Despite the protests of neighbors, the Anne Arundel County Council lifted yesterday a year-old moratorium on the construction of subdivisions on the traffic-clogged Mountain Road peninsula.
The decision means developers can plow ahead with plans to build in the community, including one proposal to raise 17 upscale houses on Mountain Road near Hickory Point Road.
"They are going to drown us in construction all the way down to the Magothy River," Sharon Long, a 54-year-old Pasadena saleswoman, said as she left the council meeting.
Developers said they are happy that the county has lifted the freeze, which they described as unfair to builders and ineffective in solving the traffic problems on Mountain Road.
Advocates of extending the moratorium for another year argued that the county needed more time to consider whether to widen Mountain Road, build a bypass or change its long-term plan for development in the area.
The dead-end road leads through the booming Pasadena peninsula to Gibson Island. The 14,225 residents of the peninsula drive the two-lane road 28,000 times a day, creating traffic jams that some residents worry could slow ambulance service in an emergency.
From 1984 to 1989 and again in 1996, the county imposed moratoriums on the construction of subdivisions for more than a mile on either side of Mountain Road from Woods Road to the end of Mountain Road at Gibson Island. The latest freeze was supposed to have lasted a year, with an expiration date yesterday.
New class of zoning
But County Councilman Thomas W. Redmond, a Democrat from Pasadena, asked the council yesterday for a one-year extension.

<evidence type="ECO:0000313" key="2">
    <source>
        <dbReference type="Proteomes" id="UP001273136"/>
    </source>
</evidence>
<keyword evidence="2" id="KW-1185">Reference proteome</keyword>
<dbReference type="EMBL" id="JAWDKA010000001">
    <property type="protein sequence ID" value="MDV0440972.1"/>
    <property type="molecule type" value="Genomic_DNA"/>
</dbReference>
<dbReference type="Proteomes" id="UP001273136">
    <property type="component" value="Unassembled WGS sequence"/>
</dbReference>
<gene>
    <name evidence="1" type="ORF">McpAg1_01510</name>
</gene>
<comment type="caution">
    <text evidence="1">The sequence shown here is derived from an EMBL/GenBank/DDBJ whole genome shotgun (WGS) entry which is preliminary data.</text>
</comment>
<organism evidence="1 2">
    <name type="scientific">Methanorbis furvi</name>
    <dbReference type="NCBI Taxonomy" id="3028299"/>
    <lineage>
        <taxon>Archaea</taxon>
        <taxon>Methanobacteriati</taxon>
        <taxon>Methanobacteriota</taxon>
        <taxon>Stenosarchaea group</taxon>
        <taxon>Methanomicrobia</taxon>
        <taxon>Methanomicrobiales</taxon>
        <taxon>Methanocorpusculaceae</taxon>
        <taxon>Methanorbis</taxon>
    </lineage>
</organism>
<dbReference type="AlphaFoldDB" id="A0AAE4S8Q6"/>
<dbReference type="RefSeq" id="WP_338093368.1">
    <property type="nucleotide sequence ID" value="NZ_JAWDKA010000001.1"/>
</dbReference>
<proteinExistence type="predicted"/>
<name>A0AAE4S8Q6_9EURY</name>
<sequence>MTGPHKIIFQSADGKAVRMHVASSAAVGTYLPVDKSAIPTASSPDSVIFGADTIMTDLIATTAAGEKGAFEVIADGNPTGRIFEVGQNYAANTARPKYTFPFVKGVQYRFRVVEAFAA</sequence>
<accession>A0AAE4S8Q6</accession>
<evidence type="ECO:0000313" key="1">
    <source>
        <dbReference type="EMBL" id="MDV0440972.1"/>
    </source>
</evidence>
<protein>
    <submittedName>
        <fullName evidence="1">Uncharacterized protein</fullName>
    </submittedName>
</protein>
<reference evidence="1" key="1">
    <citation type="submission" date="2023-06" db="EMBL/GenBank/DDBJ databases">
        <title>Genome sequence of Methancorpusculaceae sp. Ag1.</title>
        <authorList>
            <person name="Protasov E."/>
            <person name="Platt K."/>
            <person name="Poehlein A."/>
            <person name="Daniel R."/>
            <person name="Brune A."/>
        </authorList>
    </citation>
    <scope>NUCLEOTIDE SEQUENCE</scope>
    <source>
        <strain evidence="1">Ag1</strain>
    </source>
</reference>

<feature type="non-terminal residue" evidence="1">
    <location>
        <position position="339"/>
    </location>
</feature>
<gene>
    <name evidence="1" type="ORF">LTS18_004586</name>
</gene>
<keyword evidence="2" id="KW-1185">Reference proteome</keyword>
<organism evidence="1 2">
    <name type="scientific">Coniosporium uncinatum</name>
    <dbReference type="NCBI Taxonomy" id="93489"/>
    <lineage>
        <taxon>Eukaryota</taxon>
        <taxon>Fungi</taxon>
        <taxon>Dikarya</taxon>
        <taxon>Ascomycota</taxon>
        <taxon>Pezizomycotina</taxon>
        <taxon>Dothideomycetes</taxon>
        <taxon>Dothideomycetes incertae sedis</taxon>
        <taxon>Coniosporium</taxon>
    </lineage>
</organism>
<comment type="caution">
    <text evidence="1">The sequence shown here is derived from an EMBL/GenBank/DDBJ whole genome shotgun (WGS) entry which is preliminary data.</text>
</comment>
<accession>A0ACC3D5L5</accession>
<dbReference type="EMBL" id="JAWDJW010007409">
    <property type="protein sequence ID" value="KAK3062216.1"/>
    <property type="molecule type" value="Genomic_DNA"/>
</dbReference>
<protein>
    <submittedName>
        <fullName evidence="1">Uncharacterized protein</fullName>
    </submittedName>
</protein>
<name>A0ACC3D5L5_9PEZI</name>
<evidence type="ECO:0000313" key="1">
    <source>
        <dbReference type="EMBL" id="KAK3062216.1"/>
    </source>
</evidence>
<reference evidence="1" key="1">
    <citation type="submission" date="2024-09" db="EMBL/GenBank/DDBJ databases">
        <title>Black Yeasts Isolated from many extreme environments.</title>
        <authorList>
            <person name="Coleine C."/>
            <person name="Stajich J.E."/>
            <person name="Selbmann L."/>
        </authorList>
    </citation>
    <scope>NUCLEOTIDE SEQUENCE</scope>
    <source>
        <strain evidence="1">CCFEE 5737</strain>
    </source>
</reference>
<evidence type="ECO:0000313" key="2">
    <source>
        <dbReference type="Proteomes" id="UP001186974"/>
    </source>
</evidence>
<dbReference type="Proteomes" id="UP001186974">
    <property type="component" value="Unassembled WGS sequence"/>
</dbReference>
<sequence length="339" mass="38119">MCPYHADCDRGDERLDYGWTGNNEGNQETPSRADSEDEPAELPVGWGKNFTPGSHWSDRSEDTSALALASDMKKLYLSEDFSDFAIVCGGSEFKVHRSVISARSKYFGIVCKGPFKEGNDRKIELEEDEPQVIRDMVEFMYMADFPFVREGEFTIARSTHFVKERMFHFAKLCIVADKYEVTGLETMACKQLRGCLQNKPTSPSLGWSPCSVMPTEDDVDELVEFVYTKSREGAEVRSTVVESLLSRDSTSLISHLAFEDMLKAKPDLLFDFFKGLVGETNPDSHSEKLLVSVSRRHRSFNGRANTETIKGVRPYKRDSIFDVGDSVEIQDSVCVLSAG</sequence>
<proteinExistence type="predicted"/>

Redmond said that with the extra time, the county could consider creating a new class of zoning for peninsulas that would limit growth on the sensitive lands so that their roads wouldn't be crowded or their environments damaged by overpopulation.
"We have thousands of people on a peninsula with only one way in and one way out," Redmond told the council. "And we still haven't come up with a solution as to what we should do to relieve the traffic problem."
The county is studying whether it should build a controversial 2.5-mile bypass that would run parallel to Mountain Road and relieve some congestion. Another possibility is widening the road.
The council voted 4-3 against Redmond's request for an extension, with council Chairwoman Diane R. Evans casting the deciding vote.
Also opposing the extension were Councilmen James DeGrange, a Glen Burnie Democrat; William C. Mulford II, an Annapolis Republican; and John J. Klocko III, a Crofton Republican.
Voting with Redmond in support of the extension were George F. Bachman, a Linthicum Democrat, and Bert L. Rice, an Odenton Republican.
Evans, a Republican from Arnold, said that moratoriums are meant to be temporary.
"My concern is that by continuing the moratorium, we would be giving the citizens a false sense of hope and not doing anything to actually solve the problem," Evans said.
Kent Stow, a principal of Cattail Associates development company in Severna Park, said he is overjoyed that the freeze has been lifted. He said this means he can go ahead with plans to build 17 homes on 23 acres near Hickory Point and Mountain roads as early as the summer of 1998.
"Obviously, this is a victory for justice and the American way of life," he said.
Local residents had a different perspective. "Obviously, with all the developers licking their chops over this, they are going to take advantage of it," said Carolyn Roeding, president of the Greater Pasadena Council.
"This is prime waterfront real estate. And now the flood gates have opened."
Pub Date: 5/09/97